OData Query Options

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1 Introduction

This is a list of query options for OData.

2 Retrieving Objects

2.1 Retrieving All Objects

All objects can be retrieved by specifying the URI. For example: /odata/myservice/myresource. You can see this if you specify the URI in a browser.

2.2 Retrieving a Single Object

A single object can be retrieved by passing the object identifier in the URI. For example: /odata/myservice/myresource(8444249301330581).

3 Counting the Number of Objects

3.1 Retrieving a Count of Objects

You can find out how many objects there are by passing the $count query option. In this case, the result is an integer which is the number of objects. For example: /odata/myservice/myresource/$count.

3.2 Inline Count

By setting the $inlinecount query option to ‘allpages’, a count of the number of items returned will be included in the result. For example: ?$inlinecount=allpages.

4 Filtering

Filters are applied by appending a $filter=... parameter to the request. For example: /Employees?$filter=Name eq 'John'.

4.1 Passing attributes

This table describes how to pass values for different attribute types:

Type How to Pass
String and Enumeration Enclosed in single quotes (for example, ‘John’)
Datetime Preceded with datetime and enclosed in single quotes (for example, datetime’2015-01-01’ or datetime’<epoch value here>’)
Other Plain value (for example, 15)

4.2 Comparison Operators

We support the following comparison operators:

Operator Meaning Example
eq equals /Employees?$filter=Name eq 'John'
ne does not equal /Employees?$filter=Name ne 'John'
gt greater than /Employees?$filter=Age gt 15
lt less than /Employees?$filter=Age lt 15
ge greater than or equal to /Employees?$filter=Age ge 15
le less than or equal to /Employees?$filter=Age le 15

4.3 Arithmetic Operators

Operator Meaning Example Returns
add add /Products?$filter=Prices add 2 eq 10 All products with price 8
sub minus /Products?$filter=Prices sub 2 eq 10 All products with price 12
mul multiplied by /Products?$filter=Prices mul 2 eq 10 All products with price 5
div divided by /Products?$filter=Prices div 2 eq 10 All products with price 20
mod modulus /Products?$filter=Prices mod 5 eq 0 All products with price divisible by 5

4.4 Functions

Function Example Returns
substringof /Employees?$filter=substringof('f', Name) All employees with names that contain an ‘f’
endswith /Employees?$filter=endswith(Name, 'f') All employees with names that end with ‘f’
startswith /Employees?$filter=startswith(Name, 'f') All employees with names that start with ‘f’
length /Employees?$filter=length(Name) eq 5 All employees with names that have a length of 5
year /Employees?$filter=year(DateOfBirth) eq 1990 All employees born in the year 1990
month /Employees?$filter=month(DateOfBirth) eq 5 All employees born in May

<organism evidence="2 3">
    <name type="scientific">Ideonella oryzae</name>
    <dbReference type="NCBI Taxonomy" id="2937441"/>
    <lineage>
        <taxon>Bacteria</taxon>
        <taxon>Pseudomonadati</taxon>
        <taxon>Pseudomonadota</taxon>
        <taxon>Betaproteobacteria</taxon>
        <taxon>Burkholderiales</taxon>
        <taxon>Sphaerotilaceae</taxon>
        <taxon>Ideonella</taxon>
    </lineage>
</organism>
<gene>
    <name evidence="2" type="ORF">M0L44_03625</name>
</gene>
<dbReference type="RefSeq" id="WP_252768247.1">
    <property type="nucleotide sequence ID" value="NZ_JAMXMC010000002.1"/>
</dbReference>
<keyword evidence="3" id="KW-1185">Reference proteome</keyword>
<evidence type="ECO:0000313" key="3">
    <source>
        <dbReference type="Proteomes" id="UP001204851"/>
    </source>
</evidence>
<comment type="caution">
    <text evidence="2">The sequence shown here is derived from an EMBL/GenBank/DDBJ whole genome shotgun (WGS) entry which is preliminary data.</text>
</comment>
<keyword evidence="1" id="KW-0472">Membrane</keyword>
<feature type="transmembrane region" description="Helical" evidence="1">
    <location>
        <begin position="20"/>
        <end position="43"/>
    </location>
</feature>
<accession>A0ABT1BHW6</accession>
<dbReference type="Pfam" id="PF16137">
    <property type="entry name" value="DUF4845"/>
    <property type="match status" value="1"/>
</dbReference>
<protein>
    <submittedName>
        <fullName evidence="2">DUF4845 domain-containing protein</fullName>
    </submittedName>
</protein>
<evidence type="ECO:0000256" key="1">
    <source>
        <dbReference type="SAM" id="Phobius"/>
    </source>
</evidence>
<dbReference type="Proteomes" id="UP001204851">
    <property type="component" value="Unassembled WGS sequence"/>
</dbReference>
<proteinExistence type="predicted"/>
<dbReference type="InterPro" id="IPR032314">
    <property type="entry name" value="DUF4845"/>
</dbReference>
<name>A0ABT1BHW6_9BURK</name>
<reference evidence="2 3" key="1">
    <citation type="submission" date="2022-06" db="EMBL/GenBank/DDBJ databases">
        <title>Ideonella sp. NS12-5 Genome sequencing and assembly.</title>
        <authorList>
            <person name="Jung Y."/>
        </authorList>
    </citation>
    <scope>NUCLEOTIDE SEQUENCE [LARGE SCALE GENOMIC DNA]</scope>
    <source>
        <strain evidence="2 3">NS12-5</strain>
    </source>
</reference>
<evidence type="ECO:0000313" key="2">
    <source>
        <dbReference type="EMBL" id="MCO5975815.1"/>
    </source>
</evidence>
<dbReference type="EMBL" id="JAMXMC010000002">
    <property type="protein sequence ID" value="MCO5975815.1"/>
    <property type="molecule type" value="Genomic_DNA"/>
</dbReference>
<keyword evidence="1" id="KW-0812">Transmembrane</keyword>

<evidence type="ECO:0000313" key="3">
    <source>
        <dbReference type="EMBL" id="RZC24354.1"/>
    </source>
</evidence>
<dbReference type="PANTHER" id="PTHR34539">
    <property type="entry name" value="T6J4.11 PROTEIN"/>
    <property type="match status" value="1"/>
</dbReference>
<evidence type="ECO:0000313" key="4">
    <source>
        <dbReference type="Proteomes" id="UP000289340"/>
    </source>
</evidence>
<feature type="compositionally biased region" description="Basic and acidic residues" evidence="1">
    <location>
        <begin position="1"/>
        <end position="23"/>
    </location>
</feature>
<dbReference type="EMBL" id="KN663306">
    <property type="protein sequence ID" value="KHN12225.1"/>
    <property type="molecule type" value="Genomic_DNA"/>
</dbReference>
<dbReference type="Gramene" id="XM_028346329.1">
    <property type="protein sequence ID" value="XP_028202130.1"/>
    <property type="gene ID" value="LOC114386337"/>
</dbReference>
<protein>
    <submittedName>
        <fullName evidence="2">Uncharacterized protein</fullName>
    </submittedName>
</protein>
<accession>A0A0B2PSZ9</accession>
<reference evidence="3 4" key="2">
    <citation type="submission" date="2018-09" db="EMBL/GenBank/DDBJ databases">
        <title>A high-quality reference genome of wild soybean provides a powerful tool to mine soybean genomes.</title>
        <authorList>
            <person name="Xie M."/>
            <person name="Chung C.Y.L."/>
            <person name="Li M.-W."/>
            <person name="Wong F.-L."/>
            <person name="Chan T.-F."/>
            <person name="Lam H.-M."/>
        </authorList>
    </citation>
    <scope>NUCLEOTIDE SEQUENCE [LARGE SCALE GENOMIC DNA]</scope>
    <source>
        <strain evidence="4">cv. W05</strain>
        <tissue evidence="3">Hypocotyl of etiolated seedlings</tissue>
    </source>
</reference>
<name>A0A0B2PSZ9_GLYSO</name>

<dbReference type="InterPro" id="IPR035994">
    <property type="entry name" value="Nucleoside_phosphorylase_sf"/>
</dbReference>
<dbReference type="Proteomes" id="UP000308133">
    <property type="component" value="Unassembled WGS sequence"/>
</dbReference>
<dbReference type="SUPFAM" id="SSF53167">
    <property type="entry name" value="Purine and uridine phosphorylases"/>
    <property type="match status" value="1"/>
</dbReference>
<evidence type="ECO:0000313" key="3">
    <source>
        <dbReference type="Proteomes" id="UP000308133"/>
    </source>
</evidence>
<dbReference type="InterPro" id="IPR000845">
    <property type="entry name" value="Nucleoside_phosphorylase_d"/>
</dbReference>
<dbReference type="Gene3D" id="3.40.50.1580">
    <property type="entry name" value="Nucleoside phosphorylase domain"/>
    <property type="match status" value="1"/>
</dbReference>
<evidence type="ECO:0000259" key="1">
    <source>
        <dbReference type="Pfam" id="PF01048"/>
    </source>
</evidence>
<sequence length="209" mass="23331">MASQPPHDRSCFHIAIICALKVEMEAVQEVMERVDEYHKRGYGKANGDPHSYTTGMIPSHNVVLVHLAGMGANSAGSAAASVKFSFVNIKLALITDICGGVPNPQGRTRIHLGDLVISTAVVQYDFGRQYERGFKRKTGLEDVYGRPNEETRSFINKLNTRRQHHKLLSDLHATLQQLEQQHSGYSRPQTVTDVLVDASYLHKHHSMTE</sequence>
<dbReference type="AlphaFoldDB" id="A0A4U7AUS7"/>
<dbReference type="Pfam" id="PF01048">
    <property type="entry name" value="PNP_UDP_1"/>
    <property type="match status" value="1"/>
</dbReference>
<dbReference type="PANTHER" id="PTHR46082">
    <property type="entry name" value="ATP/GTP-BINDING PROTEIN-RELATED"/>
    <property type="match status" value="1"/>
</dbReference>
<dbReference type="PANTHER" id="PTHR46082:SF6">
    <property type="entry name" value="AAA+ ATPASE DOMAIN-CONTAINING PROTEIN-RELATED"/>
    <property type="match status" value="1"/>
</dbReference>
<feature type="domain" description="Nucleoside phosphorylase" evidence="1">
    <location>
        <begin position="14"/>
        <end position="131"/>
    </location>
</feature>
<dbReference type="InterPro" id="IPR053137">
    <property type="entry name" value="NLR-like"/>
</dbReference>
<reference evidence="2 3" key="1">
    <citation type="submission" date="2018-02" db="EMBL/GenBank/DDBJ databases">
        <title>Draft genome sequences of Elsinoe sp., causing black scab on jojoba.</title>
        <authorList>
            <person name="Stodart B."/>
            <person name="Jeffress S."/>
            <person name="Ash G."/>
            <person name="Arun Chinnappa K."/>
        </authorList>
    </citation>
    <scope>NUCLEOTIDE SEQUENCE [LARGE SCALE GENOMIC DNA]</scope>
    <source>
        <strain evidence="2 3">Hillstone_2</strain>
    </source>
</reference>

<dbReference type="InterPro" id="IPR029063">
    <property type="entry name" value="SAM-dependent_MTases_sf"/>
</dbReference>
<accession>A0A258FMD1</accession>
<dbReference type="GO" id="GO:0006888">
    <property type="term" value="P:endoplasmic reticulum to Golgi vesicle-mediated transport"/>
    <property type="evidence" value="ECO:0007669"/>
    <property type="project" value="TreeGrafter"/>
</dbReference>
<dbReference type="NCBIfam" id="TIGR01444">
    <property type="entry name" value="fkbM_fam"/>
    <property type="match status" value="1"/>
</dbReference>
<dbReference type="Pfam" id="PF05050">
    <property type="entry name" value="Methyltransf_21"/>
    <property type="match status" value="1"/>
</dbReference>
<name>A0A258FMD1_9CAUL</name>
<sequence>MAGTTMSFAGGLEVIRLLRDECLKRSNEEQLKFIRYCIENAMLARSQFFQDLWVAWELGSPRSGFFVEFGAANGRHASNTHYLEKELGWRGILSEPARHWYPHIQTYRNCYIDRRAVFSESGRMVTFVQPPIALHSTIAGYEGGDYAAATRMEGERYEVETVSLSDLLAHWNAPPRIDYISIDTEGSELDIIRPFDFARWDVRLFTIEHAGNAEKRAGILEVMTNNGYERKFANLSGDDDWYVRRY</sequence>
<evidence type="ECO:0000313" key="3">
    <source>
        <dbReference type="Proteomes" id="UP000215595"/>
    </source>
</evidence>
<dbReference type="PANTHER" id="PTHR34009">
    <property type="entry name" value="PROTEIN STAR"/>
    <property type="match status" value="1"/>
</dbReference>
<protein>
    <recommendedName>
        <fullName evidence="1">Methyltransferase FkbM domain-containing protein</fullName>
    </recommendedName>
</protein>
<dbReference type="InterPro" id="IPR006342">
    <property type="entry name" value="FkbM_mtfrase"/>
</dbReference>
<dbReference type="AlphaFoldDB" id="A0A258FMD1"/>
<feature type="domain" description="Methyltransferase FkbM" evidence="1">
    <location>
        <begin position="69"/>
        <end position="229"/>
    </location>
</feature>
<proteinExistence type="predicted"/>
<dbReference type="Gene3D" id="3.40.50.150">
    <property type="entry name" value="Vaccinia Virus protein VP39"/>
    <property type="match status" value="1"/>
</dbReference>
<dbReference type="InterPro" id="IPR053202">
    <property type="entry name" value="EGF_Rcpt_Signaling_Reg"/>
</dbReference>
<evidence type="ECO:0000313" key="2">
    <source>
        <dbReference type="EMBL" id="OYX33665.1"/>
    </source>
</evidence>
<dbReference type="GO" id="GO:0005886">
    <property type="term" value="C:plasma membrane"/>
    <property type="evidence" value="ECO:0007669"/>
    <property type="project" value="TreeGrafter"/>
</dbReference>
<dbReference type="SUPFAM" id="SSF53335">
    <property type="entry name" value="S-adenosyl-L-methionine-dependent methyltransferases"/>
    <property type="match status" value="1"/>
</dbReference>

day /Employees?$filter=day(DateOfBirth) eq 31 All employees born on the 31st day of the month
hour /Employees?$filter=hour(Registration) eq 13 All employees registered between 13:00 (1 PM) and 13:59 (1:59 PM)
minute /Employees?$filter=minute(Registration) eq 55 All employees registered on the 55th minute of any hour
second /Employees?$filter=second(Registration) eq 55 All employees registered on the 55th second of any minute of any hour

4.5 Combining Filters

Filters can be combined with and, or, not, and (). For example: ?$filter=Name eq 'John' and (Age gt 65 or Age lt 11).

Combination Example
and /Employees?$filter=Name eq 'John' and Age gt 65
or /Employees?$filter=Age gt 65 or Age lt 11
not /Employees?$filter=not(Name eq 'John')
( ) /Employees?$filter=Name eq 'John' and (Age gt 65 or Age lt 11)

4.6 Filtering by Association

You can filter on attributes of an associated entity. The way you do this depends on whether the association exposes one object or a list of objects.

Type Example
Filter on an associated object People?$filter=BirthPlace/CityName eq 'Rotterdam'
Filter on an associated list City?$filter=BornIn/any(person:person/Year le 1919)

Filtering on an associated object or list in this way is possible when you expose associations as a link. It is not possible when you expose associations as an associated object ID.

5 Sorting

You can sort the result using the $orderby query option. For example: ?$orderby=Name or ?$orderby=BirthPlace/CityName.

The default direction is ascending, and you can make this explicit. For example: ?$orderby=Name asc.

You can also order the result in a descending direction. For example: ?$orderby=Name desc.

It is possible to sort on multiple attributes, which have to be comma-separated. For example: ?$orderby=Name asc,Age desc.

6 Selecting fields

You can select which attributes and associations to return by specifying the $select query option. For example: ?$select=Name,Age.

7 Paging

7.1 Top (Limit)

You can limit the number of returned objects using the $top query option, where the limit is a positive integer. For example: ?$top=100.

7.2 Skip (Offset)

You can skip a number of objects before retrieving the result using the $skip query option, where the offset is a positive integer. For example: ?$skip=100 will return objects starting with the 101st object in the list.

8 Null Literals

You can compare values against the null literal. For example: ?$filter=Name eq null.

In this example, Name is a string attribute that can have no assigned value in the database. Note that null means no value as opposed to '' (which is an empty string).

When you filter against associations, null literals can be quite useful. For example: ?$filter=Association_A_B ne null. In this example, you query for objects of entity type A that have at least one association set to objects of entity type B.